The headquarters is right next to The Monument, the 200ft high memorial to the Great Fire of London, and it’s a fitting setting for Beeny’s monumental ideas.“We wanted the office to be in a really inspiring place that kind of says a lot about us,” she says.
Despite her tawny mane, blue eyes and a neat figure that seems perfectly formed for the baby pink leather jacket she’s wearing, Beeny is no media diva.
It doesn’t mean it’s more work.“There are efficiencies you could make, giving a customer a better service, and that is what we are trying to do: give a top-quality service for a reasonable price.”Online estate agencies still only account for five per cent of the homes sold in the UK but more than 70 per cent of us are aware of the option to buy or sell online and 39 per cent have recently indicated that they are likely to go online for their next house sale.“It is such a fast-growing business.
For the past year we haven’t had time to breathe so moving to this central office is a real gear change,” says Beeny.
Are you going to be crushed by your failures in life? Or are you going to say, ‘I’m going to get on with the next thing?
’ All the way through life you’re going to have things that you fail at and disappointments.
No one wanted it and it was empty for 10 years, and now it is one of the biggest employers in the area.“It has a future and is a profitable business.”Since meeting her husband when they were both in their late teens, Beeny has followed an enigmatic career path including a window cleaning business and sandwich business.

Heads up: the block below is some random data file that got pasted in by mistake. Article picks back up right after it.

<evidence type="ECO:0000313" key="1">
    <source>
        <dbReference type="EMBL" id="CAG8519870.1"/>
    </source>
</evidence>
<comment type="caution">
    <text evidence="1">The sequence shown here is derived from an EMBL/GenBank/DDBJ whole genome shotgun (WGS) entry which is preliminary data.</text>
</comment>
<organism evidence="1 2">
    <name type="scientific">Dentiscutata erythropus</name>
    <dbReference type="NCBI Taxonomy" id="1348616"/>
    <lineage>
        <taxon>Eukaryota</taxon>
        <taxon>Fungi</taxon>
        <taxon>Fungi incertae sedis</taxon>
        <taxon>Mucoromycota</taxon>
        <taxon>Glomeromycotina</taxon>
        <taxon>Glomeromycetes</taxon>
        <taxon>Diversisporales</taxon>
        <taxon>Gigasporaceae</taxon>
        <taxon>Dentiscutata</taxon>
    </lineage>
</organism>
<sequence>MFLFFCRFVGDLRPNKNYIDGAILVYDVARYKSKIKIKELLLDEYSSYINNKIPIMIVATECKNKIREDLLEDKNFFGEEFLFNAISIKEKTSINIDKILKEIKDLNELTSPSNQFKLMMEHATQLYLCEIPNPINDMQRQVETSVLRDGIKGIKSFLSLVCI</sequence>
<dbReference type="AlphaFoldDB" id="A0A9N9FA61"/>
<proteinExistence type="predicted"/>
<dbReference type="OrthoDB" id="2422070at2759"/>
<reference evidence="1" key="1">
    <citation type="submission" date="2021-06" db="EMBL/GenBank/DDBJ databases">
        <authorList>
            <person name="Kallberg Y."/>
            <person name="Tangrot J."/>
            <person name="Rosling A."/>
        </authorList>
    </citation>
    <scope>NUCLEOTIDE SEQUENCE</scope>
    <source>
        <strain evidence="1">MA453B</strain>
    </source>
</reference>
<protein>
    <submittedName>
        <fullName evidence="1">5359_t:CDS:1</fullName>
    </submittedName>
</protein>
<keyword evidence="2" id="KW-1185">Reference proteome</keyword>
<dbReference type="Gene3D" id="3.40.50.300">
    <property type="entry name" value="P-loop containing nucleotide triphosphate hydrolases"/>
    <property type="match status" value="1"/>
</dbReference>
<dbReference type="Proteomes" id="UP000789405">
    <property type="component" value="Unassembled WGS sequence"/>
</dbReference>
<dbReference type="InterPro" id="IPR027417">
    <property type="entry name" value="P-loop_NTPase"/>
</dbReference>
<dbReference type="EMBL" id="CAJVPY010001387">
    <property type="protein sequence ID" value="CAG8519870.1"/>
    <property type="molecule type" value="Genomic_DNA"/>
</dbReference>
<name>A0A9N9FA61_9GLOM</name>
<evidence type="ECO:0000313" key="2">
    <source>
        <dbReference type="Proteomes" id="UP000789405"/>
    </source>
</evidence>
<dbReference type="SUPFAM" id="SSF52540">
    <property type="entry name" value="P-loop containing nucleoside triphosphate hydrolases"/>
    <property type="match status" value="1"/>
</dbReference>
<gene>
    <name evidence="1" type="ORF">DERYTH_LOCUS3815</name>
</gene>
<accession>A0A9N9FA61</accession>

Like many overachievers, Sarah Beeny is very hard on herself. Every day you disappoint someone and yourself by not quite managing to do what you meant to do.
It’s just a matter of who it is.”Sarah and her artist husband Graham Swift own a string of businesses – they’re property developers, owners of online estate agency Tepilo, dating website mysinglefriend.com, wedding and events venue Rise Hall and a home interiors range.
Beeny lives in Streatham, south west London, with her husband and their four sons aged seven, eight, 10 and 12, who are already showing an interest in property and her television work.“The apple doesn’t fall far from the tree,” suggests Beeny, and that’s true for her, too.
Her father was “a practical architect” and she explains: “I was brought up with a peripheral understanding of planning and of a practical level of how you build.”It was Beeny’s father who provided the inspiration for Tepilo’s name: “Dad used to tell us stories when we were little, really bizarre stories about monkeys eating chocolate, and one was about Tepilo Castle where knights lived,” says Beeny, whose mother died of breast cancer when she was 10.